A fitting end (the end already?)

It is very fitting that at the end of my first academic year at BU I am working on a final project studying the nature of the evolution and theology debate and how it manifests in the Nazarene church. This issue, though complex, illustrates the enduring legacy of modernity on the life of the Church, both positively and negatively. All types of people have a stake in it, and it is easy to identify the two extremes of the debate, the “liberal” camp versus the “conservative” camp. But I am focusing on the religious and educational leaders in the Church of the Nazarene that are standing in the gap, trying to bridge the divide by careful conversation and serious education.

And that is perfectly illustrative of what I am trying to accomplish here at BU. I’m trying to reconcile the world of my traditional faith with the world of theological liberalism – trying to work out the hindrances and draw-backs as well as the edifying aspects of both. I have struggled over this since the first week of classes. There are ideas and theological affinities present here that I have never come across except in books – but now I am friends with people who hold these ideas that are radically different than my own. It’s difficult to confront ideas about God and Christianity that at first glance are contrary to what I’ve believed for a long time. But what I am beginning to learn is that I don’t have to give up my stance on certain issues to understand where those contrary ideas came from, and even to sympathize with many of them.

What this means for me is that I recognize that theological differences will always remain, whether starkly contrasted or lightly nuanced. For one, this realization gives me the confidence to stand where I stand and to not be ashamed of it. Second, it reminds me to always be humble in my position and patient when I hear other approaches. And following this second point, I am grateful that I am gaining the theological education, the logical tools, and the personal maturity to discern potential challenges, to recognize their sources and implications, and to feel okay standing strong where I have always stood or affirming the need for change.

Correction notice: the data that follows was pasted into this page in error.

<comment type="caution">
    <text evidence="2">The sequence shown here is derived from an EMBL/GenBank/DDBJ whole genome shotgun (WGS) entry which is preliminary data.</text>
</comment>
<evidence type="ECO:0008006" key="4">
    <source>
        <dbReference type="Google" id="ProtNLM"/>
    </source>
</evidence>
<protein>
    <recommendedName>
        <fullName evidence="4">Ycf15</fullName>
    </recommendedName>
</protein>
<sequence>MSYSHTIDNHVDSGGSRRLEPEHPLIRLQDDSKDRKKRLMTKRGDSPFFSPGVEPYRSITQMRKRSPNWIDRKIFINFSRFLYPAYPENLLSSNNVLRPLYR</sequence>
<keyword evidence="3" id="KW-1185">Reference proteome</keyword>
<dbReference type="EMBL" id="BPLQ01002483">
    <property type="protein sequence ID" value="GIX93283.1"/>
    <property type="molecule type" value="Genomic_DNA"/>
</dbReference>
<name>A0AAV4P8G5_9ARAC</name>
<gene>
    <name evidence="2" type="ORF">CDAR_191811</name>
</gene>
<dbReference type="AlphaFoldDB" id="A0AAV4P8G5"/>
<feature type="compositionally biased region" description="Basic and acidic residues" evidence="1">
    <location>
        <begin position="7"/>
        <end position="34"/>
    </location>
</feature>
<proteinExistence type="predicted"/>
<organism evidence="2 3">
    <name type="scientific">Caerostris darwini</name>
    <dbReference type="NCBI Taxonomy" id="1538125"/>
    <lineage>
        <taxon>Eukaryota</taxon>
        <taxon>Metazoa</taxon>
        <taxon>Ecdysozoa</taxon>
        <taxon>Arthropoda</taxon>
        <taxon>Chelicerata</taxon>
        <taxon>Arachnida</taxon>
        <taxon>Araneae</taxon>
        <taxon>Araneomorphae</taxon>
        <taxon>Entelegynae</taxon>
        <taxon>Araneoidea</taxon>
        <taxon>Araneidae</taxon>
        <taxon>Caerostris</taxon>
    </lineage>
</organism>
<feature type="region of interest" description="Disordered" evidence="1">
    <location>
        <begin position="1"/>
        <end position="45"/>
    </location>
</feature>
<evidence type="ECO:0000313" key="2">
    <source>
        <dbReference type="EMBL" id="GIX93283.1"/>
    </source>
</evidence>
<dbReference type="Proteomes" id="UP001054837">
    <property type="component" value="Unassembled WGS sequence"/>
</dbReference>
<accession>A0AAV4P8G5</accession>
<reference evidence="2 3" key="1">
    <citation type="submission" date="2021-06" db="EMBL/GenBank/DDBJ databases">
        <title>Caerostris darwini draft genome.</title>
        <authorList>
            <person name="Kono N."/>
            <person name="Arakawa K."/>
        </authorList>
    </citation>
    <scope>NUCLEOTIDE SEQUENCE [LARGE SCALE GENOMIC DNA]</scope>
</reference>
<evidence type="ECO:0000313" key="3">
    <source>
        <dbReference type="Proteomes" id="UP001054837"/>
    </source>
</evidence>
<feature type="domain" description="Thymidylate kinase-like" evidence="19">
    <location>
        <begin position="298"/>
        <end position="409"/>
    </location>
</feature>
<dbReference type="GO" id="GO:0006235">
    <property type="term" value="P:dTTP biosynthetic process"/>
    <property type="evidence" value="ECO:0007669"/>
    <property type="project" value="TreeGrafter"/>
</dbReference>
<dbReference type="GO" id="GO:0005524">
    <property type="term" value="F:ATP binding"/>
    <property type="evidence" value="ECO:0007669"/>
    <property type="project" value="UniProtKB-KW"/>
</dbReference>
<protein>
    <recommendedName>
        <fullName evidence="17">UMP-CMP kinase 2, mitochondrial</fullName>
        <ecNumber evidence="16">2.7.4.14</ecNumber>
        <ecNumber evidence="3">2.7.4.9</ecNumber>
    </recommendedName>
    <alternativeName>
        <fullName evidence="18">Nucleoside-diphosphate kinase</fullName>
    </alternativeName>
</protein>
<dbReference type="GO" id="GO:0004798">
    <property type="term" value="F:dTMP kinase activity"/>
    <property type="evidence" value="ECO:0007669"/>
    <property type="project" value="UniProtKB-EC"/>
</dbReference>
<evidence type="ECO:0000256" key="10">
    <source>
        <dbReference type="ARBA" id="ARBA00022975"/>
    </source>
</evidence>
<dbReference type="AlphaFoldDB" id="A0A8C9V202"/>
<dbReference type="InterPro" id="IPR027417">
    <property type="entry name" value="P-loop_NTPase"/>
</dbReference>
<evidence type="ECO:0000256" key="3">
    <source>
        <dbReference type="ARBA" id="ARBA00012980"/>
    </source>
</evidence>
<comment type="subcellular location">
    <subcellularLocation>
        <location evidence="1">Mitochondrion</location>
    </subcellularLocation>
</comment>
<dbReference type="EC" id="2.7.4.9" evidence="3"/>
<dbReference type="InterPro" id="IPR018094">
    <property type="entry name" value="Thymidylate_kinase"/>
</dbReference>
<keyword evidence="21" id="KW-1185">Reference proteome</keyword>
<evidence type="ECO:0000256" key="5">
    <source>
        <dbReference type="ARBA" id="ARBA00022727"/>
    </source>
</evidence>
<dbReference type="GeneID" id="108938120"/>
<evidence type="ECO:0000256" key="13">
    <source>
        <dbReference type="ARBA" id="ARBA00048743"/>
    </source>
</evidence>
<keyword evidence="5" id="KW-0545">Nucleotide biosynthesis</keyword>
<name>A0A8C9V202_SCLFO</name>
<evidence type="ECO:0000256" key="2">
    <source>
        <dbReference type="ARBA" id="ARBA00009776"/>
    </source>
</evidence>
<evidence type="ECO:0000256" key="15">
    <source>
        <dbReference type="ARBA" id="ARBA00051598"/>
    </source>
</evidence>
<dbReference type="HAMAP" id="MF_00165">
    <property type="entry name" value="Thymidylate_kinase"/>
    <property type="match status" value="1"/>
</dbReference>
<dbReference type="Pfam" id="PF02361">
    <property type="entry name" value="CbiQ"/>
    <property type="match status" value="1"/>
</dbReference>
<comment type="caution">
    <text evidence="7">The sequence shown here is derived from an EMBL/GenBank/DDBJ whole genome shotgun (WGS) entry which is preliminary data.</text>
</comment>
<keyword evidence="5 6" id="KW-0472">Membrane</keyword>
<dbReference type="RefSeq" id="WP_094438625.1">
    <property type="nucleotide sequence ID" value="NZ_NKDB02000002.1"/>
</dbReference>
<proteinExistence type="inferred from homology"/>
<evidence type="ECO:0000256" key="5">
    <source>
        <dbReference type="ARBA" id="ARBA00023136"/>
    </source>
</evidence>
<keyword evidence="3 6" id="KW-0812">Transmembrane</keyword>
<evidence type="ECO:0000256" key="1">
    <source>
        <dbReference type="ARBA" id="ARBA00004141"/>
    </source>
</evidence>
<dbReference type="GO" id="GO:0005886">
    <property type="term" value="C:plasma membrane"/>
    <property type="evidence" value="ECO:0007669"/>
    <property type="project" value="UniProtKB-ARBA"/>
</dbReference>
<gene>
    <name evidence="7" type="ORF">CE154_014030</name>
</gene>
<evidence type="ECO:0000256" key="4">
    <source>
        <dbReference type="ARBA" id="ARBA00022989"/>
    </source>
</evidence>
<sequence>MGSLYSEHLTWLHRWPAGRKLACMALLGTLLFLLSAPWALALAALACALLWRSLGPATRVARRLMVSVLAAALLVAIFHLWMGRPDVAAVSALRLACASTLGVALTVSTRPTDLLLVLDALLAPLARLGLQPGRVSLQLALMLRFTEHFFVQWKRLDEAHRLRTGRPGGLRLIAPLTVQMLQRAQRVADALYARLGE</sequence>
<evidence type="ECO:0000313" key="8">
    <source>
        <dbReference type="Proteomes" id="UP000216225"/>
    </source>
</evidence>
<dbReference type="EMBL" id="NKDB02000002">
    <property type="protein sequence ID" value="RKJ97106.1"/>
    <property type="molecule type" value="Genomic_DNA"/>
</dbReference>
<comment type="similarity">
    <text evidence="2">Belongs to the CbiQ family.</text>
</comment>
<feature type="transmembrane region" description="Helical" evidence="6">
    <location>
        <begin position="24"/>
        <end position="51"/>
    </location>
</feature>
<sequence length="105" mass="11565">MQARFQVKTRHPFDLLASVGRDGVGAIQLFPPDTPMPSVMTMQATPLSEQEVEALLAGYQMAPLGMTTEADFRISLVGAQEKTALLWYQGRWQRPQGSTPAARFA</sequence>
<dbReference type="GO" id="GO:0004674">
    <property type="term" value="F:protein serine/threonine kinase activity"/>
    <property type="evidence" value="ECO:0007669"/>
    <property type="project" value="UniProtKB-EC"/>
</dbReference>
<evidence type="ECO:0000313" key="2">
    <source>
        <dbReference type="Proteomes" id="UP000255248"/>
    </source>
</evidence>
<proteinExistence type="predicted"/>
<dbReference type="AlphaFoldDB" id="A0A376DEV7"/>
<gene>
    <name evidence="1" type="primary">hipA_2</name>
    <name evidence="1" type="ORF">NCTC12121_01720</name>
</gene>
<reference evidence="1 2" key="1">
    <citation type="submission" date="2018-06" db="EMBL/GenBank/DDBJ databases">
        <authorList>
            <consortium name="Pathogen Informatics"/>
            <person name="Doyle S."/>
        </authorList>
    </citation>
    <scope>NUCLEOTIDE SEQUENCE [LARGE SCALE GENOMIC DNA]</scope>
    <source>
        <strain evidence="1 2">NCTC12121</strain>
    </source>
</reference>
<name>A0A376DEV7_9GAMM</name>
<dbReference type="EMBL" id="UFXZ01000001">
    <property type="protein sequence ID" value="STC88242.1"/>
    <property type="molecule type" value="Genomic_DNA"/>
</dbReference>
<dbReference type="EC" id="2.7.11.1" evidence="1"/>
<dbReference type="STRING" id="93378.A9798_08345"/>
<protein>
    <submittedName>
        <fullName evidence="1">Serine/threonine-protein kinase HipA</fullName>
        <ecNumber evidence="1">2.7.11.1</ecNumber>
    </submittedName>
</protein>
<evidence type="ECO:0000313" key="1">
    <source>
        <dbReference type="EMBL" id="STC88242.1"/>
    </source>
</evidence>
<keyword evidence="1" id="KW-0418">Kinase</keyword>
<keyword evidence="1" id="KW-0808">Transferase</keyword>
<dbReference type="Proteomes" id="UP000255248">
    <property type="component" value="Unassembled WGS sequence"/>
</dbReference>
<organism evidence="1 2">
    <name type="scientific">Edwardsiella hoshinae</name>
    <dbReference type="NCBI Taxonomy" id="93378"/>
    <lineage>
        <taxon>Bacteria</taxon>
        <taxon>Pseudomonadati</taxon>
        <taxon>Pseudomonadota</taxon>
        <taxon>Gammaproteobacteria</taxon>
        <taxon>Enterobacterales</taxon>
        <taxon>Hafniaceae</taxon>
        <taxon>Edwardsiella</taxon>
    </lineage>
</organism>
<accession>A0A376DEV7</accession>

It is my hope that in my role as a religious leader I will be able to foster this type of conversation within my own tradition, as well as within the Church as a whole. I want to learn how to make safe space for healthy conversation that emphasizes humility, patience, and understanding.

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2 thoughts on “A fitting end (the end already?)

  1. Good stuff, but I’d love to know specifically what things you’re finding produce tension between yours and the more liberal camp. Humility and patience are important, but IMO it’s also important that when we engage in conversation with others of differing views, there’s actually a possibility that we might change our own minds and see things their way, at least if we’re hoping they might come around and see things our way.

    Reply
  2. Bill, thanks very much. And thank you for taking a minute to check out my blog – I’ve read a few posts on your blog lately too! I completely agree with you, that when we enter into conversation we need to be open to the idea that our thinking might need to change. That’s what I meant by my (perhaps underdeveloped) “affirming the need to change.”

    My hope is that I’ll take the time to flesh-out these specifics with further posts, but just to answer your question… One example that is very important to me right now has to do with source- and redaction-criticism. I affirm the historical-critical method of investigation/interpretation, but I am unhappy with it taken (what I perceive to be) too far. Again, hopefully I’ll find the discipline to flesh this out further, but that’s one general example.

    Like I said Bill, I’ve read your blog and I think it’s great. Your posts are actually part of my inspiration to sit down and unpack these “feelings” and experiences and to enhance my own understanding. So, thanks!

    Reply

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